It’s funny how you can live in a place but never realize such details.
Why the long bridge?
You would never look at a map of the Hudson River, point to the spot where the Tappan Zee Bridge is, and say, “Put the bridge here!”
The Tappan Zee crosses one of the widest points on the Hudson — the bridge is more than three miles long. And if you go just a few miles south, the river gets much narrower. As you might expect, it would have been cheaper and easier to build the bridge across the narrower spot on the river.
So I wanted to answer a simple question: Why did they build the Tappan Zee where they did, rather than building it a few miles south?
I started digging through newspaper clippings from the 1940s and 1950s. It turns out, the bridge was part of a much larger project: The New York State Thruway, one of the first modern highway systems.
The clippings also reveal something suspicious. There was an alternate proposal for a bridge at a narrower spot nearby. The proposal was put forward by top engineers at the Port Authority of New York and New Jersey.
But that proposal was killed by New York governor Thomas E. Dewey. The New York Thruway was his baby; in a 1954 speech he proclaimed that it would be “the world’s greatest highway.”
I called historians, and libraries and historical societies. No one seemed to know for sure why Governor Dewey did what he did. Then I found Jim Doig, a professor emeritus at Princeton.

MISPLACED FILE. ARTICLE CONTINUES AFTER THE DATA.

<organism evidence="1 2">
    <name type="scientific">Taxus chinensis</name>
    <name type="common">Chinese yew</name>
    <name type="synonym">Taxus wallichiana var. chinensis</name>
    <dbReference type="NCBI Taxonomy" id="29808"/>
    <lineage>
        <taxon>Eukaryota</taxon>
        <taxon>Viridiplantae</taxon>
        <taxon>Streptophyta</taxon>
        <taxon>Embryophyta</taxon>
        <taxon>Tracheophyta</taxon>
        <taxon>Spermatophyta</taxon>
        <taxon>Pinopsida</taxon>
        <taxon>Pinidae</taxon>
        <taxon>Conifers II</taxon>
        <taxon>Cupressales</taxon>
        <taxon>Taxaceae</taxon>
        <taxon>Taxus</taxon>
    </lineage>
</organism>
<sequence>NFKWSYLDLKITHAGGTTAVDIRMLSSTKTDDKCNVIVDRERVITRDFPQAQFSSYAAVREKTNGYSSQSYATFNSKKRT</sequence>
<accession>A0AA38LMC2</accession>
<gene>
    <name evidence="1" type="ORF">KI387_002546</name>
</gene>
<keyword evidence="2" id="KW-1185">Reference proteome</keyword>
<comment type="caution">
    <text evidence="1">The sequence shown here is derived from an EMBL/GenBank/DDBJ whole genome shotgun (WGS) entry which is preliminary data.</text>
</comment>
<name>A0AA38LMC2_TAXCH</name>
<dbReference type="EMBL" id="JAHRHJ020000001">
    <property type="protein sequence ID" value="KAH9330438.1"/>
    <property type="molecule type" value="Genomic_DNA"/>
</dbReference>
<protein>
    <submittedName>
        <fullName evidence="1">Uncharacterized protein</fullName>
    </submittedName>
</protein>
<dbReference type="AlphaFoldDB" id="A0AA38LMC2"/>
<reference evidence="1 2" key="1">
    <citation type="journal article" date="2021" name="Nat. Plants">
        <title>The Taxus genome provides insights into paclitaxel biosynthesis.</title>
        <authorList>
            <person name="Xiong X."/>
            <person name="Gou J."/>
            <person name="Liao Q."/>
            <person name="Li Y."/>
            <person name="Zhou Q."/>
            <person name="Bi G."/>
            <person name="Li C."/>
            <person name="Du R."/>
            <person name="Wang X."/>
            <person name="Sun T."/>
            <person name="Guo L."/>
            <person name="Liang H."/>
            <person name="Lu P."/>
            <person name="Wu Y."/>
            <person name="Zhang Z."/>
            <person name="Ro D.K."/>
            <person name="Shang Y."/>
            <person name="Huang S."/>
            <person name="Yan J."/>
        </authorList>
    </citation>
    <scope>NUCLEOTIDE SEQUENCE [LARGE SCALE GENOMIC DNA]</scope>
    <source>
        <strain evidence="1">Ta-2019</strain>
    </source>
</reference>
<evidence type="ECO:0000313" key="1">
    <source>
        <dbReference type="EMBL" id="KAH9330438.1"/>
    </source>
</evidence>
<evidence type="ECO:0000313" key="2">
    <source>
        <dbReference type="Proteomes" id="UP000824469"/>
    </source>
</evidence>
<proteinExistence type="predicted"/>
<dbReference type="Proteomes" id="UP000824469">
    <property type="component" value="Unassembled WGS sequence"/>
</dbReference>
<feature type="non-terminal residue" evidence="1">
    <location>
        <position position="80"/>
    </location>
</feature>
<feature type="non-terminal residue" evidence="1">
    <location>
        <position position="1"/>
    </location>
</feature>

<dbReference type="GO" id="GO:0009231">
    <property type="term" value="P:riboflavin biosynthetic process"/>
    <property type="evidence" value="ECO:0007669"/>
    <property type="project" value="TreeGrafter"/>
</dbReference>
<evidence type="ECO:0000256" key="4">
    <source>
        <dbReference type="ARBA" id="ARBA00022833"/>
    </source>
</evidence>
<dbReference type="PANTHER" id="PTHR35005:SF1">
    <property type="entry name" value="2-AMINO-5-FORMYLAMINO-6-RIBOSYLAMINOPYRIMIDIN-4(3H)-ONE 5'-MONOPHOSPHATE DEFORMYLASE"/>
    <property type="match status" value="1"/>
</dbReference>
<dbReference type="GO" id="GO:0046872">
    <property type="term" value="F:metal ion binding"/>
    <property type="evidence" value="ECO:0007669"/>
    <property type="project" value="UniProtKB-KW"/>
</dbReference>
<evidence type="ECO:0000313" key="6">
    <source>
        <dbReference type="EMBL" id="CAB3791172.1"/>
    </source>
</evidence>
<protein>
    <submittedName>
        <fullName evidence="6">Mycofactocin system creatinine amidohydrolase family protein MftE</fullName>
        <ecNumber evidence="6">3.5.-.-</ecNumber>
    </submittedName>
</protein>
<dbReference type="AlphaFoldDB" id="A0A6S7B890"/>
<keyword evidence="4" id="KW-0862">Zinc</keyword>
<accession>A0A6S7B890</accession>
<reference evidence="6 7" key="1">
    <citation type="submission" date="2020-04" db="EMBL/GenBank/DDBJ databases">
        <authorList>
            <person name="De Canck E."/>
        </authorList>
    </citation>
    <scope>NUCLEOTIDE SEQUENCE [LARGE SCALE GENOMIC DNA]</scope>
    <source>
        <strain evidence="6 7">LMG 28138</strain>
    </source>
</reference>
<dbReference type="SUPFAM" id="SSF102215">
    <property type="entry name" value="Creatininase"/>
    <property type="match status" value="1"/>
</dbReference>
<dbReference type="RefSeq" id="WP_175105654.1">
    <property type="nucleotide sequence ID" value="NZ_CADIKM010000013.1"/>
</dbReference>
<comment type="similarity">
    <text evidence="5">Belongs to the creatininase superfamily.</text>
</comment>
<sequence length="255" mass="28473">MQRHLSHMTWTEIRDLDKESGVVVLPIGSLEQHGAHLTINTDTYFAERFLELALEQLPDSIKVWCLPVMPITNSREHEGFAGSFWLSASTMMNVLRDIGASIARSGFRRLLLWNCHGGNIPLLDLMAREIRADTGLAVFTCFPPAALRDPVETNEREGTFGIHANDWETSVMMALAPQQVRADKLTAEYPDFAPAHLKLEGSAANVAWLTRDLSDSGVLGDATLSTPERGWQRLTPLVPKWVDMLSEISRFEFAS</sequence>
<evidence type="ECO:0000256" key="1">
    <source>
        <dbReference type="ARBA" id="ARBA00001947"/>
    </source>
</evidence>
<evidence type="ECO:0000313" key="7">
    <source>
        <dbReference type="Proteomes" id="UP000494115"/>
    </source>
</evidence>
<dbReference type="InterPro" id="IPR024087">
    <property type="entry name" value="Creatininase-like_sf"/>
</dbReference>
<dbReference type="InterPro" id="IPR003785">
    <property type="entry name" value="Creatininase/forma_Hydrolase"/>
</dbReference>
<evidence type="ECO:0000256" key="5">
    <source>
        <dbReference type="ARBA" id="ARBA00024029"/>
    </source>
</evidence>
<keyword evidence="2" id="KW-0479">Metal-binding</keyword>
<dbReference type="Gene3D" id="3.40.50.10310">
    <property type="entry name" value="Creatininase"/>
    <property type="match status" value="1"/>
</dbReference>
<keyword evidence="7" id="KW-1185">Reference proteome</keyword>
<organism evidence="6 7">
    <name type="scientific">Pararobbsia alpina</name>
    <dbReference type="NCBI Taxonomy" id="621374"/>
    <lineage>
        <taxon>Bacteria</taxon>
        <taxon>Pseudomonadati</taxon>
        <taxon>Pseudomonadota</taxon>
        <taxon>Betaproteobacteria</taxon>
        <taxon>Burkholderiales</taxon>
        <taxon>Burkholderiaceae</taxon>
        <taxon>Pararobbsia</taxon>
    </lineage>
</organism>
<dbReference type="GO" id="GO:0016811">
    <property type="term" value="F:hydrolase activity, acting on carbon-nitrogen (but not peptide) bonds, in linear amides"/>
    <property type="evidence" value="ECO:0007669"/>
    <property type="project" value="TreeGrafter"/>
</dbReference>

Doig interviewed some of the key government officials involved in the project, and knew the answer.
The Port Authority — the body that proposed putting the bridge further south — had a monopoly over all bridges built in a 25-mile radius around the Statue of Liberty.
If the bridge had been built just a bit south of its current location — that is, if it had been built across a narrower stretch of the river — it would have been in the territory that belonged to the Port Authority.
As a result, the Port Authority — not the State of New York — would have gotten the revenue from tolls on the bridge. And Dewey needed that toll revenue to fund the rest of the Thruway.
So Dewey was stuck with a three-mile-long bridge.
Today, the Tappan Zee is in bad shape, and the State of New York is looking into fixing or replacing it. But none of the proposals would move the bridge to a narrower spot on the river. It’s too late now: Highways and towns have grown up based on the bridge’s current location.
We’re stuck with a long bridge at one of the widest spots in the river. The repairs are expected to cost billions of dollars.